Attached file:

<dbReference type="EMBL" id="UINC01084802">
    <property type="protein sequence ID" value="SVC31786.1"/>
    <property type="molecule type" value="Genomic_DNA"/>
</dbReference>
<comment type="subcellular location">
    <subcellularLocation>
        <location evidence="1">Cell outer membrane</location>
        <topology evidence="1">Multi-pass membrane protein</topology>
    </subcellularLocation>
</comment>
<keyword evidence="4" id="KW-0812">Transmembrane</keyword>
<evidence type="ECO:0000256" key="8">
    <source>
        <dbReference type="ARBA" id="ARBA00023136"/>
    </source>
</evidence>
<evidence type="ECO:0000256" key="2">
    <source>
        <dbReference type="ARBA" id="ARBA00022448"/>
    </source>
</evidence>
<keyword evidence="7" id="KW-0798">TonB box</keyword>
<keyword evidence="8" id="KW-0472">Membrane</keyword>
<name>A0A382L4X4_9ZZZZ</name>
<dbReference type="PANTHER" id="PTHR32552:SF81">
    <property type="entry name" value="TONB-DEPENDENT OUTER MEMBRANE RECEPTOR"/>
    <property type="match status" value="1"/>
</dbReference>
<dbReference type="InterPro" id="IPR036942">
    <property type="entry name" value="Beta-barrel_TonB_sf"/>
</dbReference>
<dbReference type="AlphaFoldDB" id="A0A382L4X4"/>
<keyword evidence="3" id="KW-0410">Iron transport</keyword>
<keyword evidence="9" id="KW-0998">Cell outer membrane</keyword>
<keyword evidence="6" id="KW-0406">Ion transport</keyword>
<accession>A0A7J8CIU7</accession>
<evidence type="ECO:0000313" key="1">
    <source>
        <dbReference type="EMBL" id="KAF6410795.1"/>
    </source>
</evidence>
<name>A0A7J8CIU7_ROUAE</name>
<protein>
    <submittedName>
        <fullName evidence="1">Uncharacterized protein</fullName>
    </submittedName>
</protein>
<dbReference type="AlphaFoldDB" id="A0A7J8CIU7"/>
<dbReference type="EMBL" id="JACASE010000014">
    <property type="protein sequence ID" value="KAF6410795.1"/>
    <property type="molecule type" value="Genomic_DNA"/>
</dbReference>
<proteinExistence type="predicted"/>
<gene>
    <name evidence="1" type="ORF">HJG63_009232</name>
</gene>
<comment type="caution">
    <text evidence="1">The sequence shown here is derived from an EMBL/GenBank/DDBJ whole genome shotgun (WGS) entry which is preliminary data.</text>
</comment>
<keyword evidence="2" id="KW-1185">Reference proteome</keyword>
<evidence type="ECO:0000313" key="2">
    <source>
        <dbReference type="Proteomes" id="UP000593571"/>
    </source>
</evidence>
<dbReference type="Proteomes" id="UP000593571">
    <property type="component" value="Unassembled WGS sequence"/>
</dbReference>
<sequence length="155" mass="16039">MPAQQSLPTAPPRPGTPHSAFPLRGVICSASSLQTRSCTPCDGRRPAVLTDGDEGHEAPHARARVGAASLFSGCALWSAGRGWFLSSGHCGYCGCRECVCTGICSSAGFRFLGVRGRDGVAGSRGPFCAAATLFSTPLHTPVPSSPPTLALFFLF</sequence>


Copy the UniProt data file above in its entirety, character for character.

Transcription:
<dbReference type="EMBL" id="UINC01084802">
    <property type="protein sequence ID" value="SVC31786.1"/>
    <property type="molecule type" value="Genomic_DNA"/>
</dbReference>
<comment type="subcellular location">
    <subcellularLocation>
        <location evidence="1">Cell outer membrane</location>
        <topology evidence="1">Multi-pass membrane protein</topology>
    </subcellularLocation>
</comment>
<keyword evidence="4" id="KW-0812">Transmembrane</keyword>
<evidence type="ECO:0000256" key="8">
    <source>
        <dbReference type="ARBA" id="ARBA00023136"/>
    </source>
</evidence>
<evidence type="ECO:0000256" key="2">
    <source>
        <dbReference type="ARBA" id="ARBA00022448"/>
    </source>
</evidence>
<keyword evidence="7" id="KW-0798">TonB box</keyword>
<keyword evidence="8" id="KW-0472">Membrane</keyword>
<name>A0A382L4X4_9ZZZZ</name>
<dbReference type="PANTHER" id="PTHR32552:SF81">
    <property type="entry name" value="TONB-DEPENDENT OUTER MEMBRANE RECEPTOR"/>
    <property type="match status" value="1"/>
</dbReference>
<dbReference type="InterPro" id="IPR036942">
    <property type="entry name" value="Beta-barrel_TonB_sf"/>
</dbReference>
<dbReference type="AlphaFoldDB" id="A0A382L4X4"/>
<keyword evidence="3" id="KW-0410">Iron transport</keyword>
<keyword evidence="9" id="KW-0998">Cell outer membrane</keyword>
<keyword evidence="6" id="KW-0406">Ion transport</keyword>
<accession>A0A7J8CIU7</accession>
<evidence type="ECO:0000313" key="1">
    <source>
        <dbReference type="EMBL" id="KAF6410795.1"/>
    </source>
</evidence>
<name>A0A7J8CIU7_ROUAE</name>
<protein>
    <submittedName>
        <fullName evidence="1">Uncharacterized protein</fullName>
    </submittedName>
</protein>
<dbReference type="AlphaFoldDB" id="A0A7J8CIU7"/>
<dbReference type="EMBL" id="JACASE010000014">
    <property type="protein sequence ID" value="KAF6410795.1"/>
    <property type="molecule type" value="Genomic_DNA"/>
</dbReference>
<proteinExistence type="predicted"/>
<gene>
    <name evidence="1" type="ORF">HJG63_009232</name>
</gene>
<comment type="caution">
    <text evidence="1">The sequence shown here is derived from an EMBL/GenBank/DDBJ whole genome shotgun (WGS) entry which is preliminary data.</text>
</comment>
<keyword evidence="2" id="KW-1185">Reference proteome</keyword>
<evidence type="ECO:0000313" key="2">
    <source>
        <dbReference type="Proteomes" id="UP000593571"/>
    </source>
</evidence>
<dbReference type="Proteomes" id="UP000593571">
    <property type="component" value="Unassembled WGS sequence"/>
</dbReference>
<sequence length="155" mass="16039">MPAQQSLPTAPPRPGTPHSAFPLRGVICSASSLQTRSCTPCDGRRPAVLTDGDEGHEAPHARARVGAASLFSGCALWSAGRGWFLSSGHCGYCGCRECVCTGICSSAGFRFLGVRGRDGVAGSRGPFCAAATLFSTPLHTPVPSSPPTLALFFLF</sequence>